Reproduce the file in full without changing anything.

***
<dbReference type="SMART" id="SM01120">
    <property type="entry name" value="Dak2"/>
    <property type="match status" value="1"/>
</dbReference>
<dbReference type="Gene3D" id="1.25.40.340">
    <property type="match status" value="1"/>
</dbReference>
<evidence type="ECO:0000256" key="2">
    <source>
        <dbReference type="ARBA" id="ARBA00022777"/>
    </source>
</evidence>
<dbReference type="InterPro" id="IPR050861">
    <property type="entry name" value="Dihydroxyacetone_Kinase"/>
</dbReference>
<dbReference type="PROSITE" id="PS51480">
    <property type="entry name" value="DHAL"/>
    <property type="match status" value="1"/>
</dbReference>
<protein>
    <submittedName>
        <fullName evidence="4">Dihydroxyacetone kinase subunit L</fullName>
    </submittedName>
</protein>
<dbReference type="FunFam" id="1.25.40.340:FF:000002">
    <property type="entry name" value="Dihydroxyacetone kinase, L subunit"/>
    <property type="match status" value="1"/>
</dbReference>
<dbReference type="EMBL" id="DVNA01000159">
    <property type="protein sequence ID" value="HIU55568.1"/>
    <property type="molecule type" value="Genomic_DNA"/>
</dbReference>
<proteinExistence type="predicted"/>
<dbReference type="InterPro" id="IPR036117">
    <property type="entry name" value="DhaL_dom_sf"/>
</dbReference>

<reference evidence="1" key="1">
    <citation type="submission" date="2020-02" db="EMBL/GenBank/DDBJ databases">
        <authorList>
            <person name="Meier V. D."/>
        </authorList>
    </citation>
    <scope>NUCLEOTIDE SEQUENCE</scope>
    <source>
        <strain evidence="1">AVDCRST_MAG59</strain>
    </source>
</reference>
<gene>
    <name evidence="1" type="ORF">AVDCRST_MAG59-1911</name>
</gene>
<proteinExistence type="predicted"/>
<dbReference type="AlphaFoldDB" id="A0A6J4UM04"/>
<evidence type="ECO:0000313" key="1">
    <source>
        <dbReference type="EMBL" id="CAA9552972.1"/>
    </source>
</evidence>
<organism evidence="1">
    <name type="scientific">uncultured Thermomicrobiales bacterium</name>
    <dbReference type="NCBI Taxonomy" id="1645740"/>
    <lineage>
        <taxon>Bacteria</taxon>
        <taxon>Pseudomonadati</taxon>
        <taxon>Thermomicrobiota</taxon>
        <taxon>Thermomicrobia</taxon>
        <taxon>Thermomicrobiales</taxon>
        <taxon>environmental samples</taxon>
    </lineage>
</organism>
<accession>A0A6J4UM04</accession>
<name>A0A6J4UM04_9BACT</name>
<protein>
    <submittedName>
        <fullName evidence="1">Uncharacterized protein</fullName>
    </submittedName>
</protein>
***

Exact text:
<dbReference type="SMART" id="SM01120">
    <property type="entry name" value="Dak2"/>
    <property type="match status" value="1"/>
</dbReference>
<dbReference type="Gene3D" id="1.25.40.340">
    <property type="match status" value="1"/>
</dbReference>
<evidence type="ECO:0000256" key="2">
    <source>
        <dbReference type="ARBA" id="ARBA00022777"/>
    </source>
</evidence>
<dbReference type="InterPro" id="IPR050861">
    <property type="entry name" value="Dihydroxyacetone_Kinase"/>
</dbReference>
<dbReference type="PROSITE" id="PS51480">
    <property type="entry name" value="DHAL"/>
    <property type="match status" value="1"/>
</dbReference>
<protein>
    <submittedName>
        <fullName evidence="4">Dihydroxyacetone kinase subunit L</fullName>
    </submittedName>
</protein>
<dbReference type="FunFam" id="1.25.40.340:FF:000002">
    <property type="entry name" value="Dihydroxyacetone kinase, L subunit"/>
    <property type="match status" value="1"/>
</dbReference>
<dbReference type="EMBL" id="DVNA01000159">
    <property type="protein sequence ID" value="HIU55568.1"/>
    <property type="molecule type" value="Genomic_DNA"/>
</dbReference>
<proteinExistence type="predicted"/>
<dbReference type="InterPro" id="IPR036117">
    <property type="entry name" value="DhaL_dom_sf"/>
</dbReference>

<reference evidence="1" key="1">
    <citation type="submission" date="2020-02" db="EMBL/GenBank/DDBJ databases">
        <authorList>
            <person name="Meier V. D."/>
        </authorList>
    </citation>
    <scope>NUCLEOTIDE SEQUENCE</scope>
    <source>
        <strain evidence="1">AVDCRST_MAG59</strain>
    </source>
</reference>
<gene>
    <name evidence="1" type="ORF">AVDCRST_MAG59-1911</name>
</gene>
<proteinExistence type="predicted"/>
<dbReference type="AlphaFoldDB" id="A0A6J4UM04"/>
<evidence type="ECO:0000313" key="1">
    <source>
        <dbReference type="EMBL" id="CAA9552972.1"/>
    </source>
</evidence>
<organism evidence="1">
    <name type="scientific">uncultured Thermomicrobiales bacterium</name>
    <dbReference type="NCBI Taxonomy" id="1645740"/>
    <lineage>
        <taxon>Bacteria</taxon>
        <taxon>Pseudomonadati</taxon>
        <taxon>Thermomicrobiota</taxon>
        <taxon>Thermomicrobia</taxon>
        <taxon>Thermomicrobiales</taxon>
        <taxon>environmental samples</taxon>
    </lineage>
</organism>
<accession>A0A6J4UM04</accession>
<name>A0A6J4UM04_9BACT</name>
<protein>
    <submittedName>
        <fullName evidence="1">Uncharacterized protein</fullName>
    </submittedName>
</protein>